Crawls Backward (When Alarmed)

IconProjects, musings about guitar builds, guitar repairs, vintage tube amplifiers, old radios, travel, home renovation, and other stuff.

Vintage 1940s-1950s Martin Tenor Ukulele

After I did a minor set-up on my 'new' Martin, I took it to the garden for some beauty shots.  I'm fortunate to have snagged this one.  It's in super clean condition.  There are no cracks at all, and only a couple of minor dings.  The finish is in great shape - only some light wear on the treble side below the soundhole.

This is a Style 1-T.  "T" for Tenor, and the "1" is the Style, or trim that is on the instrument.  Mine has (faux) tortoiseshell binding, and a thin white purfling.  The body is solid mahogany, and the neck is mahogany as well.  The fingerboard,  is ebony, as is the nut.  The saddle is ivory, and the bridge is rosewood.  It has a nitrocelluose lacquer finish. 

Older Martins have a "12-fret" neck, meaning there are 12 frets clear of the body.  At some point not recorded, the factory changed to 14-fret necks.  Martin guitars officially changed to 14-fret necks in 1938, but it's not known when the ukuleles changed.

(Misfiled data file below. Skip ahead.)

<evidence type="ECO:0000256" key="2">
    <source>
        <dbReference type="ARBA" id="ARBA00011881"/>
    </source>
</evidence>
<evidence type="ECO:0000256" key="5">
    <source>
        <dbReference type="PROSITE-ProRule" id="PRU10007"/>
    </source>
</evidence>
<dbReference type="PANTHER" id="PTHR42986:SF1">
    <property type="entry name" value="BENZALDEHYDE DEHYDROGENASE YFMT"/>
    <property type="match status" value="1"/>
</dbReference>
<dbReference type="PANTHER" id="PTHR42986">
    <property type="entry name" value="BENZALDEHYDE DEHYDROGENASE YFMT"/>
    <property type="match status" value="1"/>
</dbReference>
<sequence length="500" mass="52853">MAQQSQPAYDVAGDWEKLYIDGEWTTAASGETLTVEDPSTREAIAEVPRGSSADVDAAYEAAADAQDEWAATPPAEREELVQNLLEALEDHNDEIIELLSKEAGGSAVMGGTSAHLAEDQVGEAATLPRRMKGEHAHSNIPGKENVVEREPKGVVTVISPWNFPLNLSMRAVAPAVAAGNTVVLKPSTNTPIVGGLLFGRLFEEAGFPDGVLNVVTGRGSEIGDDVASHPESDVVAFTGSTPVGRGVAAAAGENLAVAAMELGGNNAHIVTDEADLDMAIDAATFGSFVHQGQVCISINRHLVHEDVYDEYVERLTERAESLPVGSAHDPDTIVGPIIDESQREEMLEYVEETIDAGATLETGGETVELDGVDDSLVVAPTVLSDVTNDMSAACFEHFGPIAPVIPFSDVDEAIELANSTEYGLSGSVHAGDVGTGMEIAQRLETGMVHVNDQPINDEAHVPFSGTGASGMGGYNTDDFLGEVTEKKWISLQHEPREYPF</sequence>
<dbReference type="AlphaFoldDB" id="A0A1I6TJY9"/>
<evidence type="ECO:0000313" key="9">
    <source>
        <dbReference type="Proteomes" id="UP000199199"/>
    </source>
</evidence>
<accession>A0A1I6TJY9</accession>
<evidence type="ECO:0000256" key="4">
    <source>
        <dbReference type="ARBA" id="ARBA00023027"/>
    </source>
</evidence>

Here's a good page with some Martin ukulele history worth perusing.

And the back.

The tone is wonderful.  Very clear, articulate, full and "round" sounding.  I've been playing a Kala Marcy Marxer Model a lot, and this ukulele puts it to shame.  There is no comparison.

Front view.  The finish is in remarkable shape for an instrument that's around 60 years old.

Wonderful grain on the headstock.

The headstocks on models older than this one don't have the pronounced curves and arch that "later" models have.  This is one giveaway that mine was made after the late-1930s.  It's also known that Martin had some big production runs after WWII. 

Here's another interesting Martin ukulele page.  This page states: "In 1950, Martin’s uke sales were greater than any other year excepting 1926, and almost 12,000 were sold." 

Given the its features, and what is known about Martin history,  I'd place this one as late 40s - early 50s. 

Here's a shot of the "patent" tuning pegs.  Martin changed to these from friction pegs in 1927.  The current production models use conventional Grover tuners.

I have this type of tuner on my Silvertone baritone ukulele, and they are a hassle.  (So much so that I'm going to put a set of Pegheds on it).  But on this Martin, they stay in tune very well, no problems at all.  The difference in quality is noticeable.

The quality is evident in small details such as the neck joint.


Post a Comment 0 comments:

Post a Comment